THE WE AND THE I (Michel Gondry). 103 minutes. Opens Friday (May 17). For venues and times, see listings. Rating: NNNN
Rowdy high school kids from the Bronx board a city bus after the last day of school. They take over the scene, subjecting unfortunate passengers (and us) to their unrelenting cruelty, lewd sexuality and, occasionally, their misfit charms.
At its worst, The We and The I seems like Michel Gondry is making his Kevin Smith film, a slice-of-life (and inexplicably long) bus ride where some over-the-top oddities and crass humour intrude upon reality à la Clerks.
At its best, and this is more often the case, Gondry channels Spike Lee. His vibrant exploration of class, culture and youth digs deep into who these kids are while pondering what they may become after that bus finishes its route. All the while, he captures that raw, bustling energy of the inner city.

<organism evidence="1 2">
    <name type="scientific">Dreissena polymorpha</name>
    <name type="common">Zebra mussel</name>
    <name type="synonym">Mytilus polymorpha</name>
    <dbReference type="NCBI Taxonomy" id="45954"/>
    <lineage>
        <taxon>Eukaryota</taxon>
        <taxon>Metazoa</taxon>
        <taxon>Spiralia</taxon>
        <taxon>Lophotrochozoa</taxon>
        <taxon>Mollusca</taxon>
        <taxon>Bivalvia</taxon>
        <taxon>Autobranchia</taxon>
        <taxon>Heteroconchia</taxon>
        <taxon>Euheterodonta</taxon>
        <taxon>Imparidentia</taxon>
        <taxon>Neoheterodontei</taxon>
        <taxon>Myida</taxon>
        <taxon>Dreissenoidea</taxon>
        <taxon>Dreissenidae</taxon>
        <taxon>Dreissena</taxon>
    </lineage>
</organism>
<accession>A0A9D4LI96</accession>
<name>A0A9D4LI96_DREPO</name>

Gondry gets a whole lot of mileage out of an exceptional cast of actual Bronx students, from Jonathan Ortiz's ragweed bully, who is all bravado with little bite, to Laidychen Carrasco's diva, who can't stop thinking about who to invite to her sweet 16, despite all the drama happening a few rows behind her. Gondry savours their naturalistic performances, giving them plenty of room to wile out.
He also throws in a few of his own absurdist flourishes, but those interludes never feel out of place. Gondry knows how to complement his subject, like a DJ scratching a record. He puts his own touches to the sound of the Bronx while staying true to its beat.